Hot Docs: Carnival sued over Costa Concordia disaster for $460 million

February 2, 2012

Costa Concordia disasterOn January 13, 2012, Italian cruise ship Costa Concordia partially sank after hitting a reef off of the Italian coast.

If any lawyers out there are like me, as you were watching the disaster unfold, you wondered to yourself about what kind of liability the cruise ship company has and the lawsuits that will arise from this occurrence (such musings are a typical byproduct of law school).

Well, now the first lawsuit related to the disaster has been filed.

On January 27, six individual passengers of Costa Concordia during its doomed final voyage filed suit against Costa Cruise Lines and its parent corporation Carnival, claiming various counts of negligence, along with intentional infliction of emotional distress (IIED).

Although the investigation is still ongoing, some facts already seem to be established, which the complaint, naturally, has included.

According to the complaint, the disaster was caused by “the ship sailing off course and too close to the Le Scole Reef off the coast of Italy, scraping the reef, causing a massive hole [150-165 foot-long] in the side of the ship.”

The decision to change the ship’s course was made by the ship’s captain himself.

Also according to the complaint, after the ship collided with the reef, no alarm sounded.

The passengers could tell that something was wrong because the ship listed and never re-righted itself, and lights flickered on and off.

Unsurprisingly, many passengers tried to abandon ship and board lifeboats, but the ship crew “refused to allow access,” and instead “announced that the problem was only electrical in nature and ordered passengers to go back to their cabins.”

The ship was next steered to Giglio Island where it hit another reef, causing the front of the ship to swing around and became pinned by the rocks.

The complaint states that this was a bad move on the part of the captain that made evacuation procedures more difficult.

Ten minutes later, and an hour and fifteen minutes after the ship first started taking on water, the captain gave the order to abandon ship.

As has already been widely reported, the captain immediately jumped into a lifeboat after giving the order.

The complaint further asserts that no SOS was ever issued, and that the passengers were largely left to fend for themselves.

There’s a bit more detail to the story than that, but even this alone makes it pretty apparent that there was some substantial negligence behind the accident.

Hot Doc: Scimone v. Carnival Cruise Lines

Source: Thomson Reuters News & Insight – National Litigation

The negligence counts in the complaint aren’t your standard ones, though: maritime negligence, gross negligence, and negligent retention.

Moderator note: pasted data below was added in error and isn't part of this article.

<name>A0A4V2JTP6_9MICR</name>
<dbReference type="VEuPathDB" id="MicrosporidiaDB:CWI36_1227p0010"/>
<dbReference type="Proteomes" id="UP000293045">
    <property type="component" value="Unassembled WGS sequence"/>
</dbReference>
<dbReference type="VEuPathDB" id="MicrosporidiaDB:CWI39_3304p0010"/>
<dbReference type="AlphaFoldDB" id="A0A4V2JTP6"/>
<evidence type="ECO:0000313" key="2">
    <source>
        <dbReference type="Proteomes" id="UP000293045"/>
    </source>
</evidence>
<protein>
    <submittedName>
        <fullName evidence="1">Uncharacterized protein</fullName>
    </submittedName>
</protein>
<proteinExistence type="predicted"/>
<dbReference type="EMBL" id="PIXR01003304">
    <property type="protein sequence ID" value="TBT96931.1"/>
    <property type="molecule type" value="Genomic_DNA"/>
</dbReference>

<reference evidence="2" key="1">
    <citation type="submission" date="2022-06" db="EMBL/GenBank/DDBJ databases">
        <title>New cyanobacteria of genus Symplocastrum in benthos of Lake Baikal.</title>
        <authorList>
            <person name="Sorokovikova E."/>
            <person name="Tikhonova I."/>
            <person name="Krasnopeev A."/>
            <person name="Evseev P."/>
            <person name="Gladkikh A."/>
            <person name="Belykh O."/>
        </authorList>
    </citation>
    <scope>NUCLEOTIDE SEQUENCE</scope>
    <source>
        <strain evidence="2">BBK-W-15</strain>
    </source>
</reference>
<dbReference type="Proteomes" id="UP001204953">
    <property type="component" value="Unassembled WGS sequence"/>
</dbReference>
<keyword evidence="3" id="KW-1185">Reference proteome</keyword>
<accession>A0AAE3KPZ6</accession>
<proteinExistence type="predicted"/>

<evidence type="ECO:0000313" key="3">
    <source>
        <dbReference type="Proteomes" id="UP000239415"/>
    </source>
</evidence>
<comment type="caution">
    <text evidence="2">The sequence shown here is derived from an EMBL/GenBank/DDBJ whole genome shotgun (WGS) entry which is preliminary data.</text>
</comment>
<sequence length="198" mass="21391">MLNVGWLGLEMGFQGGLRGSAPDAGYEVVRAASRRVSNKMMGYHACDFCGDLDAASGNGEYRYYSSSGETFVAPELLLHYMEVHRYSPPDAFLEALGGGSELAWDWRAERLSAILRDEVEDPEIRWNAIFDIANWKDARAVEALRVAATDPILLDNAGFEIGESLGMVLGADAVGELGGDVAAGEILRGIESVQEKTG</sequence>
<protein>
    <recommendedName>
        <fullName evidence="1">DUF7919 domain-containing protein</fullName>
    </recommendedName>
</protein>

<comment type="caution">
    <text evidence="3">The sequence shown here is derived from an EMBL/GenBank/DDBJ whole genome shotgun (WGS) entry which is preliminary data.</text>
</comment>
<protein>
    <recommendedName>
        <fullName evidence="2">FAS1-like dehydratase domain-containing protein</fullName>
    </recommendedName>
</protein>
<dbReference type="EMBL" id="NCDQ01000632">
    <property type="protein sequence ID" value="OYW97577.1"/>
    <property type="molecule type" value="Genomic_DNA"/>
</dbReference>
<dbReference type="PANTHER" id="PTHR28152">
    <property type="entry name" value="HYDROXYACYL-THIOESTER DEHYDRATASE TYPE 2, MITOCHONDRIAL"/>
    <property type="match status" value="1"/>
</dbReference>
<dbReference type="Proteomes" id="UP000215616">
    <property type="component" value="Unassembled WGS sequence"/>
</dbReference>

Maritime negligence is basically just like regular negligence, but the standard of reasonable conduct is tailored to that of maritime practices.

Thus, under the facts asserted, there isn’t a question of whether negligence occurred here.

The negligent retention claim – mainly that Carnival retained the captain’s employment despite their knowledge of his regular practice of doing a “sail-by-salute” (sailing close to shore to “salute” those on land) – seems pretty strong, too.

Of course, neither of these actions is as important as the gross negligence claim (and the IIED claim, which is tied to the gross negligence one).

Why?

Simply because a gross negligence claim allows for punitive damages, which the complaint has asked for in the amount of $450 million (in addition to $10 million in compensatory damages for injuries and property loss).

A successful gross negligence claim would require a showing of willful, wanton, or reckless misconduct.

While that’s typically a hard burden to meet, the fact that the Costa Condordia is the largest passenger ship to ever sink doesn’t help Carnival’s case.

If a finding of gross negligence is made, even if the punitive damages are reduced (which they surely would be), this would be very bad news for the company.

This suit has been brought by only six of the ship’s passengers though there are in excess of 3,000 passengers who were actually onboard at the time of the accident.

Suits by even a fraction of that total number would bankrupt the company, which is probably why it is scrambling to settle all claims with the passengers even as I write this.

Whether this crusade for indemnification is successful will really determine the future of the company, because Carnival may not have one if many more suits like this pop up.